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Programming stiffness change in soft materials

Randy Ewoldt

I will describe our efforts to understand and design stiffness-changing soft matter with inspirational structure and rheology. Polymer networks and fibrous elastic components are common themes across the three different stories. First, a new design paradigm experimentally realized: soft solid materials that can change stiffness by up to 100 times (10,000%) when exposed to an external stimulus of temperature or magnetic field. Fibrous biopolymer gel networks (fibrin), combined with responsive colloids (polymer microgels or iron particles), enable the dramatic change. Mathematical structure-property models are proposed and tested, explaining the behavior and providing material design guidelines. Second, a study of an inspirational material as yet unmatched by engineering: hagfish slime, an ultrasoft material whose purpose is to clog the gills of predators such as sharks. We have discovered concentration-independent structure and viscoelastic properties, understood with mathematical structure-property models that can support future design of materials. Third, scientific understanding from weakly nonlinear excitations: we have pioneered this technique in rheometry to resolve a 70 year controversy about the mechanism of nonlinear-stiffening in PVA-Borax transient polymer networks. Taken as a whole, this work offers novel ways to understand and achieve stiffness-changing functionality in soft materials.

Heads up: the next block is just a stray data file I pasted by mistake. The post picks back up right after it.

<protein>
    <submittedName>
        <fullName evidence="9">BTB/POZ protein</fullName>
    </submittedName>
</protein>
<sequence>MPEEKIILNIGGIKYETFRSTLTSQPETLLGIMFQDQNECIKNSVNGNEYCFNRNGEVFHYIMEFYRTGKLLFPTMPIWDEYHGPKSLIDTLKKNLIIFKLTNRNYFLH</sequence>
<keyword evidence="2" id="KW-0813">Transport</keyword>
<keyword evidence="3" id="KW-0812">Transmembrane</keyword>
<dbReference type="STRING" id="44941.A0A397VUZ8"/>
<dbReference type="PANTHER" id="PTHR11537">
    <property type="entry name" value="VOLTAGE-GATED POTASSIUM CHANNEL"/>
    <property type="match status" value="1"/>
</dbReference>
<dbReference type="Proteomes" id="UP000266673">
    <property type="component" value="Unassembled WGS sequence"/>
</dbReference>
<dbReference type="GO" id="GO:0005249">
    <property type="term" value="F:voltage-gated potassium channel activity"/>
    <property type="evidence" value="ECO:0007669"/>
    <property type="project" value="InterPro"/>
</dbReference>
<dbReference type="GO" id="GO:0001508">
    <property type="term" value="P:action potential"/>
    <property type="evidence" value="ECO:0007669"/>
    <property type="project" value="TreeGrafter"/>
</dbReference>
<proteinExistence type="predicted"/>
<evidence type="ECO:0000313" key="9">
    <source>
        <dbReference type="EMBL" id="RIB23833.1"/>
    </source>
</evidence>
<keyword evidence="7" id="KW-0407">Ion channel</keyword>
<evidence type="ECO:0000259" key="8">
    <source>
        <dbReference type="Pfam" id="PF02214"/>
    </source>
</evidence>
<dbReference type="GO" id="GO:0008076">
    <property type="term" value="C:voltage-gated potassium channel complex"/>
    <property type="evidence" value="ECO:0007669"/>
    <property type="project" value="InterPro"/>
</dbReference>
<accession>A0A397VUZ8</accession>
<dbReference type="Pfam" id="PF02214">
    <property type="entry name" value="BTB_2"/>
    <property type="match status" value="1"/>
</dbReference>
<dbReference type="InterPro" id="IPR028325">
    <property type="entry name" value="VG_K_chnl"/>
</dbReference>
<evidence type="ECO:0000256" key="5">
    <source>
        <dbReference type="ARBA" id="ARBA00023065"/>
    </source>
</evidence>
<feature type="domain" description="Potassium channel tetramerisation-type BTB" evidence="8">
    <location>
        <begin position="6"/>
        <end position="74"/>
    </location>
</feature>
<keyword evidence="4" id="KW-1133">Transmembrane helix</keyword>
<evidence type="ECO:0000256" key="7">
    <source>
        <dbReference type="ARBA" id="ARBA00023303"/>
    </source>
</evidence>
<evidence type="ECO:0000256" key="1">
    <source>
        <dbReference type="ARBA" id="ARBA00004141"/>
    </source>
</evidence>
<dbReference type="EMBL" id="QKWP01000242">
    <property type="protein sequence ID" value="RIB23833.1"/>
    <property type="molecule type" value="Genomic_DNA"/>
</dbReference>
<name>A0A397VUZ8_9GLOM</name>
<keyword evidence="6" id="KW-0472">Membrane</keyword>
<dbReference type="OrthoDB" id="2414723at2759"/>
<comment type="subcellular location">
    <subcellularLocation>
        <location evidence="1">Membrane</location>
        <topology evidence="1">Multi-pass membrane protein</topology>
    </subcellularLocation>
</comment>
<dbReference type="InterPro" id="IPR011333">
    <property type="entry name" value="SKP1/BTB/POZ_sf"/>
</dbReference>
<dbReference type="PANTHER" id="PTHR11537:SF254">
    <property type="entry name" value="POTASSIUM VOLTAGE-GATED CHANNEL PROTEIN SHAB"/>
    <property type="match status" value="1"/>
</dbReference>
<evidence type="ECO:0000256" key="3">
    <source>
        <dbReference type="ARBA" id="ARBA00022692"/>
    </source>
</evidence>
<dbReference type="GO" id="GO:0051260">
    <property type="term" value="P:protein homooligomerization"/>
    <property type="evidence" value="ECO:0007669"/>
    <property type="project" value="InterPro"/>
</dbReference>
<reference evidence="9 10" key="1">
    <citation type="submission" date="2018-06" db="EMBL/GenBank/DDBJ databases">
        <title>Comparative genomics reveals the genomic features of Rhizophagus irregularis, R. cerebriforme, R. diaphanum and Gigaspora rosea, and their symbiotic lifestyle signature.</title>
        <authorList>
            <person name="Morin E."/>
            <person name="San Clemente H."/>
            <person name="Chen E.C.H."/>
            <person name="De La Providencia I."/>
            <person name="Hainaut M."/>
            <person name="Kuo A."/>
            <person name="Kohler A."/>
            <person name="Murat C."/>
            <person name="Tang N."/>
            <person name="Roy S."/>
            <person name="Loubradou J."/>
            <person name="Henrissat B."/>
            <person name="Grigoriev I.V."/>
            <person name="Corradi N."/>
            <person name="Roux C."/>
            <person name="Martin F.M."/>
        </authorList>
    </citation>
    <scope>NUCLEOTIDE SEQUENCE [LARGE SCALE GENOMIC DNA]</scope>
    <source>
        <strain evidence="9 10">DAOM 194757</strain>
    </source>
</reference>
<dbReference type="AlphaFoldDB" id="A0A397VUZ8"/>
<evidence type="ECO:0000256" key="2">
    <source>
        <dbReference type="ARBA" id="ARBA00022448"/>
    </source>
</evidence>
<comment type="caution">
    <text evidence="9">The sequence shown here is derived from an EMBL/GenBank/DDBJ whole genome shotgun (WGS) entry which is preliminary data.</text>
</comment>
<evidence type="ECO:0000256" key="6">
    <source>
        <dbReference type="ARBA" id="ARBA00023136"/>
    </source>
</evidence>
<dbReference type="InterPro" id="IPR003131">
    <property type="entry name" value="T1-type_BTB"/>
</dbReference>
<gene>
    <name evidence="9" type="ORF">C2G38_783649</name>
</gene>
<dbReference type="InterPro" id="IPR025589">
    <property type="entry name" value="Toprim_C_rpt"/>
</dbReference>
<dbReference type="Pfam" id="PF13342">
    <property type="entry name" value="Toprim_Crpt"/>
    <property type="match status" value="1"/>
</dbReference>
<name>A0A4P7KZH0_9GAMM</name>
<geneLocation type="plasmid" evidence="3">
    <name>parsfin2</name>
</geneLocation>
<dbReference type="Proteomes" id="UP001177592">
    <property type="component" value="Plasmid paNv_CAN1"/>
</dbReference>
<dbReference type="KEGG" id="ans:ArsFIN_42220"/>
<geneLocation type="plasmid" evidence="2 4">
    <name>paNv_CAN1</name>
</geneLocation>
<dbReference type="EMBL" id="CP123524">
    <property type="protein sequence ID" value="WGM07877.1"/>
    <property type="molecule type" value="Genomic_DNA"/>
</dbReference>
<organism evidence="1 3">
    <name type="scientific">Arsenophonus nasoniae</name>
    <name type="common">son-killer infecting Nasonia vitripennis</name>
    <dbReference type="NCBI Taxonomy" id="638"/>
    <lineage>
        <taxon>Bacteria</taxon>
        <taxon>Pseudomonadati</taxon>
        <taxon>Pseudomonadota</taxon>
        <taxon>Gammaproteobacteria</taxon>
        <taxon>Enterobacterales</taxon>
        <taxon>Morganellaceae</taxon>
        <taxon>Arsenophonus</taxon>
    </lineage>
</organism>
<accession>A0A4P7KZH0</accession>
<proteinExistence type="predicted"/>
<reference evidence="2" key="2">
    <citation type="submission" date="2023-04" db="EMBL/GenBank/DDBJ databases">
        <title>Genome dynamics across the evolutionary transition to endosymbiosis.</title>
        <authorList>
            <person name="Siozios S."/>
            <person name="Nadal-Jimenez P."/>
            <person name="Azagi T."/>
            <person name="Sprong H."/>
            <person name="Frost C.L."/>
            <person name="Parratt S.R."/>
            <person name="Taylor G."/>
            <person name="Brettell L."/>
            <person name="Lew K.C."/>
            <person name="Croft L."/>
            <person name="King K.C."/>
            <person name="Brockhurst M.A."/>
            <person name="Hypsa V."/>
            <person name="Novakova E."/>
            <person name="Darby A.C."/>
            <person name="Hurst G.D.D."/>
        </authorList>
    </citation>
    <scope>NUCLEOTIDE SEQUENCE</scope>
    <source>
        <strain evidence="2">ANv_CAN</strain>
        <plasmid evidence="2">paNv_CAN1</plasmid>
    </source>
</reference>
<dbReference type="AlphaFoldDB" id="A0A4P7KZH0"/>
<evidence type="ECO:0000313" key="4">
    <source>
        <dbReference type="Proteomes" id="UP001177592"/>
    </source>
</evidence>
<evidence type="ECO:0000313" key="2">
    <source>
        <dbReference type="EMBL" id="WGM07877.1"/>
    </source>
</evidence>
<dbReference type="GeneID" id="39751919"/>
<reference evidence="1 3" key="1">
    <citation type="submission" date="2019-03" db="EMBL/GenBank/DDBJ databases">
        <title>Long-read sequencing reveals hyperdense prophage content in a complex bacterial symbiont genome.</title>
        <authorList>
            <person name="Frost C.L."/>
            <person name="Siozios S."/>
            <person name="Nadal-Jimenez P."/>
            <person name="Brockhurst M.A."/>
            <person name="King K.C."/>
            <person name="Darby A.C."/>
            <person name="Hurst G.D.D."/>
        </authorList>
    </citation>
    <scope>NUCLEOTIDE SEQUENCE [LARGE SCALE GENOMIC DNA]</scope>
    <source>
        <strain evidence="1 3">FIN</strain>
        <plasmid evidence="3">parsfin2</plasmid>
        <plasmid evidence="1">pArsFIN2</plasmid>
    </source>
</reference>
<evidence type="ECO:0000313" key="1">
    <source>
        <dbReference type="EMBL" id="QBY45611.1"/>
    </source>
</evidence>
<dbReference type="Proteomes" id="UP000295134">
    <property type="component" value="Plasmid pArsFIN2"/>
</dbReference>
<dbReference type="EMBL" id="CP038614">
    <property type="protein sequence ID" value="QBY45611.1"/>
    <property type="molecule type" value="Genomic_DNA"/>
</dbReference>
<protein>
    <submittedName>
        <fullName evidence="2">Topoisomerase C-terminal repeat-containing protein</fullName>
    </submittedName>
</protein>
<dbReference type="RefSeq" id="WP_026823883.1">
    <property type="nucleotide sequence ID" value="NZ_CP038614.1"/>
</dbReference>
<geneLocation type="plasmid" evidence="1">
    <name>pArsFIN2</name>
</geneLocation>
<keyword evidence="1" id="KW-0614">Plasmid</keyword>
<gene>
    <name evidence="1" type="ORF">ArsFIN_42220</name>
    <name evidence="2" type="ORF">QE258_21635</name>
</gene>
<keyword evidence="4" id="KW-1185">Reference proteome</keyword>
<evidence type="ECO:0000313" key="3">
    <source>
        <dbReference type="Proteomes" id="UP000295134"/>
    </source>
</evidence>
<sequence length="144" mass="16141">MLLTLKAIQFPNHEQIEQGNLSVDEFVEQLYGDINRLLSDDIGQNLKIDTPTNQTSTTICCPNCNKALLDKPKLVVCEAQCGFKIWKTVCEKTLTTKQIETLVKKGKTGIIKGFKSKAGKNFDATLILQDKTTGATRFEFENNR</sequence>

Speaker: Randy Ewoldt, Univ. of Illinois @ Urbana-Champaign

Room 115

Friday, 05/24/19


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Stanford University
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